If your business is selling high value products and services then you must be compensated fairly for those products and services. That requires a well trained and professional sales force.

 

This is a bit of an aside but if you’re training your salespeople today in the same way you were 10 or 15 years ago then you are only partially training your salespeople. The marketplace is far more chaotic today then it’s ever been before. There is more information available to customers and prospects (much of it misinformation) than ever. There are more ways to purchase something than was imaginable only 5 years ago. Sales has changed and your sales training needs to change as well.

 

Which brings me back (finally) to the point of this post. In a conversation with someone who should know better, who in fact MUST know better, they used that oft stated cliche “well, sales fixes a lot of ills.” 

 

I immediately corrected them and said “no, sales HIDES a lot of ills.” The problems are merely disguised for a time. If too many of those sales are heavily discounted then you have a problem.  If you are a high value company you have two choices: stop selling high value products or go out of business.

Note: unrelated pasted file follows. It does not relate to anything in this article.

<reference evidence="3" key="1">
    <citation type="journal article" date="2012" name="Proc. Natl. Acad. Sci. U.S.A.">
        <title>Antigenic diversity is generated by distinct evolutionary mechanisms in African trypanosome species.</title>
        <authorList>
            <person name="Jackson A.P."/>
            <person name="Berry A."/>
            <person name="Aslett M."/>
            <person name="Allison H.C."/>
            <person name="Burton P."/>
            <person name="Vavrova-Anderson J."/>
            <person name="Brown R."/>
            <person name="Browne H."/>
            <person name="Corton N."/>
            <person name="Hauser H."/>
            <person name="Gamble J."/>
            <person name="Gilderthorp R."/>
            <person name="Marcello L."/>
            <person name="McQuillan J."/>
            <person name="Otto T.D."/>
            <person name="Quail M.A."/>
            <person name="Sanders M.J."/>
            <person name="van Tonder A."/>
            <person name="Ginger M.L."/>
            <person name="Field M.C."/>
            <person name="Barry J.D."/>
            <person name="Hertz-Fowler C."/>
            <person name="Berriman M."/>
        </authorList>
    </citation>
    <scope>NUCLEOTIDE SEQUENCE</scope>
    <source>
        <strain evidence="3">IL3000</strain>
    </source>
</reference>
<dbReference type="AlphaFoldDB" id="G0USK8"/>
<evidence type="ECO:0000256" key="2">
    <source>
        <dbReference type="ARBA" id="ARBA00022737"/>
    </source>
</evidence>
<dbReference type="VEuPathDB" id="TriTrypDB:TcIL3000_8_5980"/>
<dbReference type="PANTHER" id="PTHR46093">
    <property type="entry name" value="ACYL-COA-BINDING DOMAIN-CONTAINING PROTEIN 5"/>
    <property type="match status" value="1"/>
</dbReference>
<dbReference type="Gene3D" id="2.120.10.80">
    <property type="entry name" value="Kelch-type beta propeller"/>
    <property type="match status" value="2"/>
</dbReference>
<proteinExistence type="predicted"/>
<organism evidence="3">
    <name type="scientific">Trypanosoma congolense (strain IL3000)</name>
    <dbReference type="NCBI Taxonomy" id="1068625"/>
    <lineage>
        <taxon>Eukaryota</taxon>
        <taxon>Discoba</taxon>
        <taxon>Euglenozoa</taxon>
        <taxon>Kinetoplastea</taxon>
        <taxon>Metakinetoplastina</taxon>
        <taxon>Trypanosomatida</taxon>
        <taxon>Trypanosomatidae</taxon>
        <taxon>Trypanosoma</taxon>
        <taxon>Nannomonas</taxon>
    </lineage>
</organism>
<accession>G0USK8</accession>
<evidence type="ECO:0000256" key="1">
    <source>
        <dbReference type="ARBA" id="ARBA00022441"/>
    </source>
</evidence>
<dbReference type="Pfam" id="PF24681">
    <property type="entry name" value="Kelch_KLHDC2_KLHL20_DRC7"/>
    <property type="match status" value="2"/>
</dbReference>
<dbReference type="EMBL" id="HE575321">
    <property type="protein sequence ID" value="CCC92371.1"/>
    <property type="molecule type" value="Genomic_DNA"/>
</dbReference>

Businesses don’t succeed because of an impressive top line. Businesses succeed when their bottom line is reflective of the value they sell into the marketplace. 

 

What truly flummoxed me was this person’s disagreement with that statement. They insisted that if you were selling enough you would be successful regardless of your profit margins. 

 

For emphasis they repeated, “it’s all about sales and only sales.” 

 

That is almost scary! I wonder how many people in business feel profits are optional? I never considered there would be people in a for profit business that felt that way. Now I’m wondering if I‘ve discovered the cause of a whole lot of business failures. 

 

Sales are not what keep a business going. Profitable sales are what keep a business going. If you don’t know that, if you don’t live that, then you won’t be in business very long.

 

Just so we’re clear, profit isn’t the only thing a business should make. They hopefully make a real difference in the lives and businesses of their customers. They do that by providing them with high quality products and services. But if they hope to do that consistently, for the long haul, they MUST make a profit.